From my journal and letters, my dispatches from the field while I continue my photographic project about internally expelled Palestinian refugees in the West Bank and Gaza (once I can enter Gaza), plus their ancestral homelands. Here in Palestine-Israel thru July 10, 2019.
A few stone houses still stand on the village site [original Al Walaja land]. Otherwise, the site is covered with stone rubble, and with almond trees that grow on the western terraces of the village and to the north. A spring in a valley west of the site still flows out of a stone-and-concrete structure. The 1948 Armistice line passed through the southern lands of the village. The United Nations Relief and Works Agency (UNRWA) built refugee shelters and an elementary school on the land that became part of the West Bank. There is a white marker on the grave of one village woman; her first name, Fatima, is visible on it, but her last name is illegible. The village area is used as an Israeli picnic site; the Israeli Canada Park now lies north of it.
—Walid Khalidi, 2006 or earlier
To reach my rendezvous point with Meras in Aida refugee camp who had arranged today’s session [June 8, 2019] with Omar Hajhajleh in Al Walaja village (suggested by Nidal), I tried to grab a service taxi at the bus station in Bethlehem. Many others had the same desire. Some were families that I didn’t want to push ahead of. Some asked the driver where he was going and either jumped in or waited for a different taxi. I was perplexed and finally decided to walk. That is one hell of a walk—2 km or 1.2 miles—especially with my photo and audio equipment, up and down the Bethlehem slopes, grand view, but tiring. Returning I considered finding a service near the checkpoint which would probably be much easier, but then decided buying beer and bread took presence.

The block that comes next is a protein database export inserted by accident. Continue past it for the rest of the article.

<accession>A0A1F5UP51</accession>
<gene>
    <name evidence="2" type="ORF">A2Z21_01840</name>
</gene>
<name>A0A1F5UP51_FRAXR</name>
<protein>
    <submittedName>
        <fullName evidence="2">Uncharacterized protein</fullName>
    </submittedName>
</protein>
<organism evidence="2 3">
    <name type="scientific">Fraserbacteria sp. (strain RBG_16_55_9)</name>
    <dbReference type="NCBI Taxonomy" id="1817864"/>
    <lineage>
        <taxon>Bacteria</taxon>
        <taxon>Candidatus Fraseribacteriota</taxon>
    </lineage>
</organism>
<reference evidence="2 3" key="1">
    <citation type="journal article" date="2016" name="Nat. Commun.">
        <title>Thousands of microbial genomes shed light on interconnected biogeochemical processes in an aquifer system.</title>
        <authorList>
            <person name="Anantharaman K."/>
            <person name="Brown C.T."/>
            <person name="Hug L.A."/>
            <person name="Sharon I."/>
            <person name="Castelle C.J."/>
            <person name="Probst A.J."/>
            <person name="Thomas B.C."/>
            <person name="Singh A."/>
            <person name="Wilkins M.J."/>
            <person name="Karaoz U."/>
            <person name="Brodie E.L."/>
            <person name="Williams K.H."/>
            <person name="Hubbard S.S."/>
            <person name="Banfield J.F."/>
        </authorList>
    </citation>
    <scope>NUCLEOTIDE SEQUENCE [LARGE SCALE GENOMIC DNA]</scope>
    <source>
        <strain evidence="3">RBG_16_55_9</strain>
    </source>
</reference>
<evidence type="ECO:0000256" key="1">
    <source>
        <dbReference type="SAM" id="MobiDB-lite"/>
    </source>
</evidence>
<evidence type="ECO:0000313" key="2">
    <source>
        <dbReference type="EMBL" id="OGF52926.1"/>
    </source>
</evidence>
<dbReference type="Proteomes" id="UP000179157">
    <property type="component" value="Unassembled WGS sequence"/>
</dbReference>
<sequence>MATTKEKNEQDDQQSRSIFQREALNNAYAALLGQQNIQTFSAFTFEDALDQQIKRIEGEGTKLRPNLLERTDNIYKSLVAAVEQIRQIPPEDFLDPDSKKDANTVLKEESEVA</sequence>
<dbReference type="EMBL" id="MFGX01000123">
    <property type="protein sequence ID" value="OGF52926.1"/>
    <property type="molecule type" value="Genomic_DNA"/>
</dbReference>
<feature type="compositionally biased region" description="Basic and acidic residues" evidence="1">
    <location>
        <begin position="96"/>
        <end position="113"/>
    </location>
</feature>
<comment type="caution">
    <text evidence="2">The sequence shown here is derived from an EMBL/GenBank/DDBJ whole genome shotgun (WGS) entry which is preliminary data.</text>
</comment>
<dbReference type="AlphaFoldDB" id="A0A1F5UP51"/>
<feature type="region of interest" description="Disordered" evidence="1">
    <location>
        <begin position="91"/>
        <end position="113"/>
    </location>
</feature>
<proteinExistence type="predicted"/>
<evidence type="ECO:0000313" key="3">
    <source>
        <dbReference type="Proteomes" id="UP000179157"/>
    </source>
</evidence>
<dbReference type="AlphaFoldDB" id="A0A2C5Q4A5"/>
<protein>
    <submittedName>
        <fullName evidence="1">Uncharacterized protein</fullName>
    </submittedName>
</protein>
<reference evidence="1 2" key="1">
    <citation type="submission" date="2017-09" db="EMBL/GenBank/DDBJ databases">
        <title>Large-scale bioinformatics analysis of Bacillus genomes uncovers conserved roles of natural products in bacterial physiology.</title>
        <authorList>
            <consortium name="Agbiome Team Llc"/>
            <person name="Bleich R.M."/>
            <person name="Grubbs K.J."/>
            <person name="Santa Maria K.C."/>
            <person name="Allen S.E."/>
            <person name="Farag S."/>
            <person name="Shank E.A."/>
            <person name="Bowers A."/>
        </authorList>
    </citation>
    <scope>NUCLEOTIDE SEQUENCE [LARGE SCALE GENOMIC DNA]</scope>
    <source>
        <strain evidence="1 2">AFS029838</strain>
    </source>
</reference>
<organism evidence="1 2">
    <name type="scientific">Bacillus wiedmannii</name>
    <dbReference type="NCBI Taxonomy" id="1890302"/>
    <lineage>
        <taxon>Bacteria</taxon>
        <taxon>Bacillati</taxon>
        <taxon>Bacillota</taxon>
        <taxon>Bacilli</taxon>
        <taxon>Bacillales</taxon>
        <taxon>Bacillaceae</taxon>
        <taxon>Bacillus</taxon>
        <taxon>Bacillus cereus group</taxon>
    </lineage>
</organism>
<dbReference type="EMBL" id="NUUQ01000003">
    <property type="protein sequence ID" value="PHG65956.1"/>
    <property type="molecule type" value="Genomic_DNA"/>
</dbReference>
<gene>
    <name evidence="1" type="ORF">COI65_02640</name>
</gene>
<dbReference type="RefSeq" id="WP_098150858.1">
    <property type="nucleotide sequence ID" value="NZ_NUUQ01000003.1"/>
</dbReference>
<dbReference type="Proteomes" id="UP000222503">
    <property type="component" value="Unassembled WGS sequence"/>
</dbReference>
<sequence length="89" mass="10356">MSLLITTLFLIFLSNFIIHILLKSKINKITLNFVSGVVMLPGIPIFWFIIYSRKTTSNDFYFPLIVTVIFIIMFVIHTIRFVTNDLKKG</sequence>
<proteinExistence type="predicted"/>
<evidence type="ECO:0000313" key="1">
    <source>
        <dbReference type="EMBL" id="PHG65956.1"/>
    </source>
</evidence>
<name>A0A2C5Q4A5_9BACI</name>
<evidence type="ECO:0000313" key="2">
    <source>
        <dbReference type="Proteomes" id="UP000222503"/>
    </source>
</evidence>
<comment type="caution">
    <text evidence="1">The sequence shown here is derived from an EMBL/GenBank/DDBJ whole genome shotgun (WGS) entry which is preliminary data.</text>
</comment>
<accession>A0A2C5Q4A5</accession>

Yellow indicates Palestinian village and Blue Israeli settlement/colony
After picking up Meras’ friend, Nadeem, to help with the interview and audio recording, I would finally meet, interview, and photograph Omar Hajhajleh. Meras phoned, after several tries we finally reached him. At first, he told us he’d broken the key (I assumed metal, but learned electronic) and we’d not be able to visit; we might interview and photograph thru the gate. Then, surprising us, he opened the gate, releasing himself from his prison, sat on one of the two car seats, and began a much-practiced monologue about his condition, with questions later from me. We had a relaxed interview, helped partially by Meras and Nadeem (in the car, I’d talked earlier with Nadeem about how he can assist). All 4 of us marveled about the absurdity of Omar’s situation.
Meras photographed and filmed and promised to send me the photos after I’d sent him my email address (which I did; he hasn’t yet.). I could use photos of Omar’s house and fields, if we don’t return (or find them on the internet). I hope to discover a satellite image of the area, pinpointing his isolated house, what remains of Al Walaja, the expanding Har Gilo settlement, and the various fences and walls. (I forgot to photograph the electronic key—except at a distance when he left us.) Leaving us, he entered the tunnel beneath the fence and security road, as if he disappearing into a dark pit
His story from my notes (later to be checked against the audio recording):
- Father was raised in the original village; he’s now dead, displaced during the Nakba.
- Father built a new house where Omar has lived since the 1950s, born there?
- Omar is a farmer with some 40 dunams of land, raises animals, gardens, has olive trees.
- Once worked construction jobs in Israel but now because of his imprisonment no longer.
- Israel covets his house and land. They will pay any price and offered him 4 options: sell it for a price he names, rent it out for a price he names, organize a partnership with Israel, and one other I’ve forgotten.
- Has a wife and 3 sons, 10-16; how do they feel about their imprisoned lives and Omar’s resistance?
- Sons attend school, meet the bus at the gate, but friends can’t visit and play.
- Recently punished with 8 days of internal detention (house arrest) because he’d installed a buzzer outside the gate (he shows us) so his kids could beckon their mother after school—now ripped out by Israel.
- He is much visited by the media.
- Internationals and old people in the village help him with materials and I suppose farm labor.
- Can’t be off the premises past 10 pm.